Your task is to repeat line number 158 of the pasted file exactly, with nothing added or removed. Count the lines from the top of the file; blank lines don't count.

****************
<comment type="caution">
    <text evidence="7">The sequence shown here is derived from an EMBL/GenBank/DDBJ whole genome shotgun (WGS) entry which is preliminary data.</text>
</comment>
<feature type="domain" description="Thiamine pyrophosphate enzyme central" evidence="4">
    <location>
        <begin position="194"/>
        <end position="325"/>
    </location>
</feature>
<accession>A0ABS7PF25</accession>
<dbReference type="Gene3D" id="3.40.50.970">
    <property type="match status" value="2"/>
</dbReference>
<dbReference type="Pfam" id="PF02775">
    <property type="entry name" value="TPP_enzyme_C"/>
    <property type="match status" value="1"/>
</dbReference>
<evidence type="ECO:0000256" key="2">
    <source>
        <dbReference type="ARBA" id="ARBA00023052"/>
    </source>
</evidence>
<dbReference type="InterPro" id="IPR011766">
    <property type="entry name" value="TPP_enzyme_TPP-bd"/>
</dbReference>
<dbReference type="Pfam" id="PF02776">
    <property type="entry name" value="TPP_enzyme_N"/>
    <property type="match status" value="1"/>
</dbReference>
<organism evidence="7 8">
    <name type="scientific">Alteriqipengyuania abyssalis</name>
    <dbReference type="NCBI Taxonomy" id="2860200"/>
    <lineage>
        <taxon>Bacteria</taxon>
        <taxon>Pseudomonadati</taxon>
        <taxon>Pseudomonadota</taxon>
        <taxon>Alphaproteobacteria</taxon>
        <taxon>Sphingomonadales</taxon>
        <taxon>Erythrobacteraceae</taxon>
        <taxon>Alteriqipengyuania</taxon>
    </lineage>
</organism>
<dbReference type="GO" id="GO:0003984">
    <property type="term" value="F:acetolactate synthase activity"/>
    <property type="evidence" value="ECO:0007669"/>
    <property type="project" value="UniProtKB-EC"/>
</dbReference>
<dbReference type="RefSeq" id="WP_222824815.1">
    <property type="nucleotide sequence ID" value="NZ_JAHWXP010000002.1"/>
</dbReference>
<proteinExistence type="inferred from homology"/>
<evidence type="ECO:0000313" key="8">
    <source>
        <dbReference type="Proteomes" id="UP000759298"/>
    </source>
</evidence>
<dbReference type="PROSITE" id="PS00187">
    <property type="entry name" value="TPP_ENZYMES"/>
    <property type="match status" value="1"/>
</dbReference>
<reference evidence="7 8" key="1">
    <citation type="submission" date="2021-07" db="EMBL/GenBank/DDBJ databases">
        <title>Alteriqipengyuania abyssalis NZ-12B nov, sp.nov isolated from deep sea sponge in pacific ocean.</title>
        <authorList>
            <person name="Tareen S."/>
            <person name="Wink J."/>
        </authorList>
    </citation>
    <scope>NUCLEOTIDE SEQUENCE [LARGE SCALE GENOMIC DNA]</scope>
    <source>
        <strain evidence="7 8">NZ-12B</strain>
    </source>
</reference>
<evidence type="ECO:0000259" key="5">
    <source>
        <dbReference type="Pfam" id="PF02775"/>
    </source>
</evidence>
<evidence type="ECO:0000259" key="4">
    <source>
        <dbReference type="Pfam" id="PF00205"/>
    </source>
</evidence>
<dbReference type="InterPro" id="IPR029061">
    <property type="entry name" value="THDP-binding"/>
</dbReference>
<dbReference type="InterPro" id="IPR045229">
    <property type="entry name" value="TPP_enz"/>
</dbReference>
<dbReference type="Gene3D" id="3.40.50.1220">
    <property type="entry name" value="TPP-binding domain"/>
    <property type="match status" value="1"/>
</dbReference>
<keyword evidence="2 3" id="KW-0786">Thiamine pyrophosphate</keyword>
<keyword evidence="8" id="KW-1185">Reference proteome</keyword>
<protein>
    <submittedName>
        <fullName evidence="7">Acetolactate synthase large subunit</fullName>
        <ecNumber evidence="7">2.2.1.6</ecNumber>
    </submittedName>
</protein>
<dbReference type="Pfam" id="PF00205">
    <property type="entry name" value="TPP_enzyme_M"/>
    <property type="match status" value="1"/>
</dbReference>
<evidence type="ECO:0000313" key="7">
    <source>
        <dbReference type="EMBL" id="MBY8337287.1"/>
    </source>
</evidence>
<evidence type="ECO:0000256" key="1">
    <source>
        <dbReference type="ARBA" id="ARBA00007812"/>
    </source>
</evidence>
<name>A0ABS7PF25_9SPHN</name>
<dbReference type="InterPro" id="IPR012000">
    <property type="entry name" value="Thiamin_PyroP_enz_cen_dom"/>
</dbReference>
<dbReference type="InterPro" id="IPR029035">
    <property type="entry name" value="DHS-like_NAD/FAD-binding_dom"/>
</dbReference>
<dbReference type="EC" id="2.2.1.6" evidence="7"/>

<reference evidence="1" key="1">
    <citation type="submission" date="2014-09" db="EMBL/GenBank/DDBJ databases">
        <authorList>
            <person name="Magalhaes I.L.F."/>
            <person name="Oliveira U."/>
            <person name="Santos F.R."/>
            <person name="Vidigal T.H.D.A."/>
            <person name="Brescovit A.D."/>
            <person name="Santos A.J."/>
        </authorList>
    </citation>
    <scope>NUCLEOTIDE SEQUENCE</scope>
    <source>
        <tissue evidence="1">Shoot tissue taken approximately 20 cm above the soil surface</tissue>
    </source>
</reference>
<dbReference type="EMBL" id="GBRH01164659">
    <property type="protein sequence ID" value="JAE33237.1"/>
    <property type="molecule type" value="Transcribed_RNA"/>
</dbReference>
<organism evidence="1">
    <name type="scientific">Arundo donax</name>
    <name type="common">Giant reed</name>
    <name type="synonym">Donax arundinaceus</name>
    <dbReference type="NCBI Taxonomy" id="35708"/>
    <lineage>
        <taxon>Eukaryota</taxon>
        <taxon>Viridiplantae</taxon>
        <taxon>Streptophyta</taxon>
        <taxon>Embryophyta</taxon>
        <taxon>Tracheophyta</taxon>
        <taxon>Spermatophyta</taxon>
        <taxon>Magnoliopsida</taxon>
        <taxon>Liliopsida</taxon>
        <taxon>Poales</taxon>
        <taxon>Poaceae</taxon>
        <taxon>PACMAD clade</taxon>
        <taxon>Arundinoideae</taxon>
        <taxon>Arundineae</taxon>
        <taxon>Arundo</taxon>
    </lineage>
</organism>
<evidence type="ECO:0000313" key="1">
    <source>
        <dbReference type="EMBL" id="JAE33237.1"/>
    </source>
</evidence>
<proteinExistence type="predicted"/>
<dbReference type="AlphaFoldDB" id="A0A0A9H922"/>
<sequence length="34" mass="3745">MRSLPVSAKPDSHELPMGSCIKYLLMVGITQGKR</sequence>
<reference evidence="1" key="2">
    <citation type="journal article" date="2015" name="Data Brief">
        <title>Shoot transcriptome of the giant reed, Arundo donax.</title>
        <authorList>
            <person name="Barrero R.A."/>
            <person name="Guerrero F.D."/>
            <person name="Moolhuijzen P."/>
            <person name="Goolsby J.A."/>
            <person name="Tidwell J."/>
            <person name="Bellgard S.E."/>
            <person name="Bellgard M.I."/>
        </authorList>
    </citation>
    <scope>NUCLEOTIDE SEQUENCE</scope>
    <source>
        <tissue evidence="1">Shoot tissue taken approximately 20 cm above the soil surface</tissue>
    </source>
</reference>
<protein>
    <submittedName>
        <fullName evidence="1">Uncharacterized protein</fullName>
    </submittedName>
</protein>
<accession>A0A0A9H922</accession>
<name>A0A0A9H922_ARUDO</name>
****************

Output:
        <taxon>Poales</taxon>